• Sounds good. I've modified it slightly so it's more concise, but all the info is in there.--Batard0 (talk) 04:33, 3 July 2012 (UTC)
  • Under Postseason honors, we have "Both Kyle Casey and Keith Wright were selected by the U.S. Basketball Writers Association to its 10-man 2011–12 Men's All-District I (ME, VT, NH, RI, MA, CT) Team, while Tommy Amaker was named the team's Coach of the Year." The word "Both" here isn't necessary and can be removed for conciseness. I'd also delete "2011-12 Men's" if possible, since we know we're talking about the 2011-12 men's team. And I'd delete the information in parentheses, as this just trips up the reader and doesn't add much meaning. Can District I somehow be piped into a link? I can't find a wikilink for it myself, however. And the phrasing about Amaker being named the "team's Coach of the Year" is confusing. Are we saying Amaker was the All-District I team's coach of the year? Or is it the All-District I coach of the year? It seems odd for a team to name a coach of the year.
    • There is no link to pipe to. Thus, I left the parenthetical.--TonyTheTiger (T/C/BIO/WP:CHICAGO/WP:FOUR) 21:13, 30 June 2012 (UTC)
      • I'm not a huge fan of having this parenthetical in there, but if you say there's no way around it, then so be it. I now consider this fixed.
  • Returning to the lead for a moment, do we need the first and second citations? These support statements that are unlikely to be challenged, in my view. From the MoS on leads: "The verifiability policy advises that material that is challenged or likely to be challenged, and quotations, should be supported by an inline citation. Because the lead will usually repeat information that is in the body, editors should balance the desire to avoid redundant citations in the lead with the desire to aid readers in locating sources for challengeable material."
    • Either the lead should be fully-cited or fully-uncited. You can't cite some paragraphs and leave others uncited. I did make sure that this content appears in the main body however, since the lead is only suppose to be summarizing the main body content.--TonyTheTiger (T/C/BIO/WP:CHICAGO/WP:FOUR) 20:57, 1 July 2012 (UTC)
      • This is not an issue, really. The MoS is pretty vague on what's required, so I'm not going to belabor the point.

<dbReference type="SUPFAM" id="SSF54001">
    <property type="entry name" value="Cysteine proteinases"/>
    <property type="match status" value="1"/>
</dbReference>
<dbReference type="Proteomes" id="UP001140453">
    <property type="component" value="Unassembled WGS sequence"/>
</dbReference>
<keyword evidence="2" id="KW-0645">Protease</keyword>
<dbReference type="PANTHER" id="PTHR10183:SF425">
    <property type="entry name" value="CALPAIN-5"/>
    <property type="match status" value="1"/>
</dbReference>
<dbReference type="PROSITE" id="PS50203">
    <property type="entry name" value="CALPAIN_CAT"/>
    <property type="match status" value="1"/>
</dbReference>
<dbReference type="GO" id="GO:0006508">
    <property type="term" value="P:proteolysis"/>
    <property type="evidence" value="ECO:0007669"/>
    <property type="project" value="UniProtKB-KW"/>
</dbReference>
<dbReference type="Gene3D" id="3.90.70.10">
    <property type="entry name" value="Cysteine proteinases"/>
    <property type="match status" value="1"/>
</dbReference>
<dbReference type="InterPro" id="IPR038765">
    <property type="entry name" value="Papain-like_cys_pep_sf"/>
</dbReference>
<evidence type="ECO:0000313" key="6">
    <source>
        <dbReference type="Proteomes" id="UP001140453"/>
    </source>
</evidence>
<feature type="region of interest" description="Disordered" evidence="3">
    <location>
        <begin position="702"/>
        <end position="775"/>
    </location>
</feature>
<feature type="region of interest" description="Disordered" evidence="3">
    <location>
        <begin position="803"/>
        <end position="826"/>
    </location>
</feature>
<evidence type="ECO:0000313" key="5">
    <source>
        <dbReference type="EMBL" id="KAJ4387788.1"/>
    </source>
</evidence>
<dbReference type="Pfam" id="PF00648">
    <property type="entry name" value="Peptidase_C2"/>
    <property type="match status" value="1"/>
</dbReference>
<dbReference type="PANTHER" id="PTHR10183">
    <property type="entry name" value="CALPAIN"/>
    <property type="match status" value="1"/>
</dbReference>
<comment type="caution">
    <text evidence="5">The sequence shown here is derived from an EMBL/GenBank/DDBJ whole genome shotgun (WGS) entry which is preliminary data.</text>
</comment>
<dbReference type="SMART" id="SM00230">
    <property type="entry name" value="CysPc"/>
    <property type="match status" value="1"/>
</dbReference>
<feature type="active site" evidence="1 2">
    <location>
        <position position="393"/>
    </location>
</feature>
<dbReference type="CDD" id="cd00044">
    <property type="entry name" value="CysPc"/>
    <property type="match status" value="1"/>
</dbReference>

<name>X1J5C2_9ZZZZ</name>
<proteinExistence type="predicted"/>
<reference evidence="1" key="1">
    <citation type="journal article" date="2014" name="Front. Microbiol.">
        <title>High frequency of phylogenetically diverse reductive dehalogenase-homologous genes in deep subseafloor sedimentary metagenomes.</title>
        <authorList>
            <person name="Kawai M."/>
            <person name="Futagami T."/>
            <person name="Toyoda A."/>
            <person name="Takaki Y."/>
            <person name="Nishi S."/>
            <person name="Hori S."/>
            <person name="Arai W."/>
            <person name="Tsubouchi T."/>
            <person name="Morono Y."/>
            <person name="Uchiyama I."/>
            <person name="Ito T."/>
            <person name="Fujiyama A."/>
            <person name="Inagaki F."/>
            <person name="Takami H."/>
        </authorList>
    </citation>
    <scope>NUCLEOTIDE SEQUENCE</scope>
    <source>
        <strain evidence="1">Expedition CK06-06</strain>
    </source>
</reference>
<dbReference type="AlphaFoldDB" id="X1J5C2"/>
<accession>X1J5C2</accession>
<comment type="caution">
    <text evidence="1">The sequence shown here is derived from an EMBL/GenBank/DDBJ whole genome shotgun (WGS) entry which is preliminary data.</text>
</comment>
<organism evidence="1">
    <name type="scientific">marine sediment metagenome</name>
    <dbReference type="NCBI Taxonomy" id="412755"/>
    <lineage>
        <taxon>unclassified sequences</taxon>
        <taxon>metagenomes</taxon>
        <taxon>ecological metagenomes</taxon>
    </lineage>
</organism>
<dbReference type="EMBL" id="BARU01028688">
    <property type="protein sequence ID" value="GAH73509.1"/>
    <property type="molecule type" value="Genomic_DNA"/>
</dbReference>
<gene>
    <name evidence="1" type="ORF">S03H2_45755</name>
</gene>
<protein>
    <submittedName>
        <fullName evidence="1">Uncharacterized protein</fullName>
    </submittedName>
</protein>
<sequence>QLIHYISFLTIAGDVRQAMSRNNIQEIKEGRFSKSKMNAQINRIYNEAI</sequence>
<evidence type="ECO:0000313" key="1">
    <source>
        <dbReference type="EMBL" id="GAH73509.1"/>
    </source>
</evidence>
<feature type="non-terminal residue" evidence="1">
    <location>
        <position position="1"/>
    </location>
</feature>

It seems that the outstanding issues are all awaiting responses from you.--TonyTheTiger (T/C/BIO/WP:CHICAGO/WP:FOUR) 20:15, 2 July 2012 (UTC)

  • Indeed, I'm going through them...--Batard0 (talk) 04:33, 3 July 2012 (UTC)
    • Your edits are fine.--TonyTheTiger (T/C/BIO/WP:CHICAGO/WP:FOUR) 04:35, 3 July 2012 (UTC)
      • Good deal. We're super close. I can't list this with a citation needed tag, though. Fix that (in the fifth para of the Season section) and we're good.--Batard0 (talk) 04:44, 3 July 2012 (UTC)
        • Is this sufficient? Adding this makes it even easier to check. What about with both?--TonyTheTiger (T/C/BIO/WP:CHICAGO/WP:FOUR) 20:42, 5 July 2012 (UTC)
          • Hmm...I don't see anything in there about wins versus ranked opponents...it suffices to cover the part about ACC teams, even if it means readers have to do a little of their own digging. You'd think there would have been some info on this in news reports about the game, but I guess not. I'd advise either finding a published source about wins vs. ranked opponents or simply dropping that part of it, at least for now.--Batard0 (talk) 05:48, 6 July 2012 (UTC)
            • The other thing I could do is grab the five box scores from ESPN.--TonyTheTiger (T/C/BIO/WP:CHICAGO/WP:FOUR) 03:31, 7 July 2012 (UTC)
              • I have just done this. It is rare to see so many footnotes on one fact, but it is kind of appropriate in this case until the Sports information department puts out a proper citation for this fact.--TonyTheTiger (T/C/BIO/WP:CHICAGO/WP:FOUR) 03:43, 7 July 2012 (UTC)
                • Ok, well done. I agree that it's a bit over-cited, but if that's necessary to get sourcing for all the info, so be it. In any event, the main concern is not to have a "citation needed" tag; GA criteria are fairly light, anyway. Good job with this.--Batard0 (talk) 06:24, 7 July 2012 (UTC)

hhabnsajsbkjdbakjsdbakdabkdjasbdskdjjasdbbbslkjasdbakdbaksdbakjdsasdنغعᾋᾋρςᾋ — Preceding unsigned comment added by 2601:9:600:38F:55D2:8BD1:3D48:6AAE (talk) 02:29, 23 March 2014 (UTC)